Feb 10, 2013, 12:00 PM EST
Every year, when pitchers and catchers report, Buster Olney leads off a column with a re-telling of his story about the time he thought Deion Sanders wanted to beat him up. It’s over at ESPN today, but it’s an Insider thing. For those of you who aren’t insiders, here’s the gist:
- Olney was a rookie reporter covering minor league baseball in Nashville. Deion Sanders was the bonus baby/superstar for the Columbus Clippers;
- Olney did a feature on Sanders who, at the time, was the flashiest, money-loving, me-first player around. Olney says it was “harsh — probably too harsh.” But he never says he got anything wrong in it either. What’s more, he gave Sanders a chance to comment before the story ran. Sanders blew Olney off in the clubhouse without a word;
- The next day Olney gets a message that Sanders wants to talk to him and “he’s pissed.” Olney tells the messenger that if Sanders wants to see him, he knows where to find him. Sanders never comes. Later that day he gets an autographed baseball from Sanders with the message “Keep writing like that your whole life and you’ll always be a loser.”
As a story, it’s a good one. Though I’ve never been a Deion Sanders fan, I’ve always found him to be an interesting subject of study and I like hearing about young reporters learning the ropes.
But Olney always tells it as something more than a story. More like a life lesson. The tone and several comments in it seem to say “oh man, I was young and foolish and boy have I grown up and learned my lesson since then.” He ends it by saying “Words to live by.”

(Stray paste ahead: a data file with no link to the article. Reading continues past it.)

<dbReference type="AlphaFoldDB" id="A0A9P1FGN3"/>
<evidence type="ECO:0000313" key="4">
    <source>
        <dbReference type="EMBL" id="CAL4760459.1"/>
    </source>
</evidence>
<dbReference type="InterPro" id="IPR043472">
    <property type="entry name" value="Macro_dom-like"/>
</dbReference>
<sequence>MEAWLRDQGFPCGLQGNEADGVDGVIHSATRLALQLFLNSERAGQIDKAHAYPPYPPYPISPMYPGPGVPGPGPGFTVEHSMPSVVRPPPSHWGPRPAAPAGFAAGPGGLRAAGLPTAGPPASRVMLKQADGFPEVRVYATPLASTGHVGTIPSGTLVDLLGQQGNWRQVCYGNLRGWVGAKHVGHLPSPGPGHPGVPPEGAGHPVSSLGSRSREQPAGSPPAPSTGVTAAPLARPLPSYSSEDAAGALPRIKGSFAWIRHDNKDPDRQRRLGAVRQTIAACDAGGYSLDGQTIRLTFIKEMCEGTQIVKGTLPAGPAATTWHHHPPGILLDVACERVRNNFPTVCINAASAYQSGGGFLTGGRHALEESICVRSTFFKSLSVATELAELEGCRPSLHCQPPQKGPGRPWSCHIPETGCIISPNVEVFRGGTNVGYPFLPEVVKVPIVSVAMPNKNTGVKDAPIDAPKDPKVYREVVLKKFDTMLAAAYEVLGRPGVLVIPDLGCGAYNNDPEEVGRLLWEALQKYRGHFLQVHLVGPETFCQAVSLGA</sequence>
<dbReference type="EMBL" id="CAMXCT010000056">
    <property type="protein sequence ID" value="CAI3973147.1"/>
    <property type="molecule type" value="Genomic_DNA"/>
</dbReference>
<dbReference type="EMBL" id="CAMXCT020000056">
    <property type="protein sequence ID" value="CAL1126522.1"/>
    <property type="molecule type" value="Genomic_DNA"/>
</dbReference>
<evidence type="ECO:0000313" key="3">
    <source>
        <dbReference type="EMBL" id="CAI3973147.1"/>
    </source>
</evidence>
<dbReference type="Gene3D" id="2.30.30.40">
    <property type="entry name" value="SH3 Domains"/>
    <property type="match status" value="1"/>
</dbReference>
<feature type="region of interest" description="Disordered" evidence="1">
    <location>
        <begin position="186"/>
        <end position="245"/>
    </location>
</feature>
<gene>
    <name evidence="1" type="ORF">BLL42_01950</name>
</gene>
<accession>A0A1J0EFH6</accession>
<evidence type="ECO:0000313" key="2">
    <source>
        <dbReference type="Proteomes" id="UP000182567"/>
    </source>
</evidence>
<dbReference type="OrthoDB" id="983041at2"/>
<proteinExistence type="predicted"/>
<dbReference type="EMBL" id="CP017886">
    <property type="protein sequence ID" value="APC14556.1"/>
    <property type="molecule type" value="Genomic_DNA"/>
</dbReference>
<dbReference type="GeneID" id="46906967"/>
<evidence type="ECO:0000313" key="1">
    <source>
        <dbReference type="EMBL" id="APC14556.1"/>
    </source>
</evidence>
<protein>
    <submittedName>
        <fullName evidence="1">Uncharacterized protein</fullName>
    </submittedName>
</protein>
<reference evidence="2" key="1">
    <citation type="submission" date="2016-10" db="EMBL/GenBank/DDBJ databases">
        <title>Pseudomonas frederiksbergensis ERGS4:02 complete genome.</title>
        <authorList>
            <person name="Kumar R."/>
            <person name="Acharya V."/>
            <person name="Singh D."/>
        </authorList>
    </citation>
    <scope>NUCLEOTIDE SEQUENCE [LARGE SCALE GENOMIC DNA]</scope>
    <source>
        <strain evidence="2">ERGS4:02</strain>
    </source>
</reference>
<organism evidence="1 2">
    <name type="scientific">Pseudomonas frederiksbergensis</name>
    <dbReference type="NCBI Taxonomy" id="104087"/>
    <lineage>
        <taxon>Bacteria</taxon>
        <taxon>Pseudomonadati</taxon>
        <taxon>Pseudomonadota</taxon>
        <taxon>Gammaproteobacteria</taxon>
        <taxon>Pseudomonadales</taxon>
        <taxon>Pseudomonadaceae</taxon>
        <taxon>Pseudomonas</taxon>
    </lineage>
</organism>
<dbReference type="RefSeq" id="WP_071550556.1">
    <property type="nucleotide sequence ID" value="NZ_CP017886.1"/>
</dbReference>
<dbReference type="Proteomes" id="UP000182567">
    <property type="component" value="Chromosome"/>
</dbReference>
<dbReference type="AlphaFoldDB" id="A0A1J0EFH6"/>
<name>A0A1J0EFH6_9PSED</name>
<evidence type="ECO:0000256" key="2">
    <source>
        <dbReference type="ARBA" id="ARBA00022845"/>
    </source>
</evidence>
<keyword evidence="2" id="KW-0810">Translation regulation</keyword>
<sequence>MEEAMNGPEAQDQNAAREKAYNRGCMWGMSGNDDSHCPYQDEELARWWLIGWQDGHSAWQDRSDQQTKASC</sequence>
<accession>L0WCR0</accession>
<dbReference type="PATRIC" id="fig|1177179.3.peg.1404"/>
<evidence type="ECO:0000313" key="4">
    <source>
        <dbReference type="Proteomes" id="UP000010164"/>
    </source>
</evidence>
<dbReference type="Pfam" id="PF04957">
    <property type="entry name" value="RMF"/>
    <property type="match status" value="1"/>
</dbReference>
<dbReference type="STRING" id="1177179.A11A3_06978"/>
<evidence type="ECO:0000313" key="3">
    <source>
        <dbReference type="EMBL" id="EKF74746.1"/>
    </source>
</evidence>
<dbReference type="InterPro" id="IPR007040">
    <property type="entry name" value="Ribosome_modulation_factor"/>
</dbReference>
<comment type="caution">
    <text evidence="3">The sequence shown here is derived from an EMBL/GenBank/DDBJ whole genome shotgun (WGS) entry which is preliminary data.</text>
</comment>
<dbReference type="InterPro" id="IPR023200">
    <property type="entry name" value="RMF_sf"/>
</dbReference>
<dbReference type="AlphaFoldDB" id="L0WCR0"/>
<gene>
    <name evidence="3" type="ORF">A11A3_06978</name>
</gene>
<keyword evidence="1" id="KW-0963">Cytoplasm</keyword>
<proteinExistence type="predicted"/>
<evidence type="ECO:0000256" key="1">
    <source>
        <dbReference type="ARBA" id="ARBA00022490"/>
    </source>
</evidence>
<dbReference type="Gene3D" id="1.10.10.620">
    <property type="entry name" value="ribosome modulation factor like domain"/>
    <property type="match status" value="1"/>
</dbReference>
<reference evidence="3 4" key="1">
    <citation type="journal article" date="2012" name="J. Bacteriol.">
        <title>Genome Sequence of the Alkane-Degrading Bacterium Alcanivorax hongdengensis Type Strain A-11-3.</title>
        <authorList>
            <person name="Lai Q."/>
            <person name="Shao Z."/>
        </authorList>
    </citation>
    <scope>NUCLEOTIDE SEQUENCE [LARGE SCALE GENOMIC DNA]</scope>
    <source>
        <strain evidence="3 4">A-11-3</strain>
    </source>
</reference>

I read this story every year and every year I’m at a loss to understand what the real lesson of this story is. I’ve never seen Olney’s column about Sanders — it’s from a defunct paper in the 80s — but I’m struggling to get what lessons young Olney was supposed to be learning.
OK, it was harsh. Nowhere, however, does Olney suggest he got his facts wrong. Or even that it was unfair (harsh is not the same thing as unfair, no matter what some people would have you believe). Sanders, the older among you will remember, was quite a character back in those days. If anyone was owed some criticism it was a young Deion Sanders. And Olney gave Sanders the opportunity to give his side before the story ran. To rebut the quotes from Olney’s other sources painting Sanders in a bad light. So it doesn’t seem like there’s a lesson about the actual process of reporting. Maybe someone who is a trained reporter can tell me if I’m missing it, but it seems like he dotted what needed to be dotted and crossed what needed to be crossed.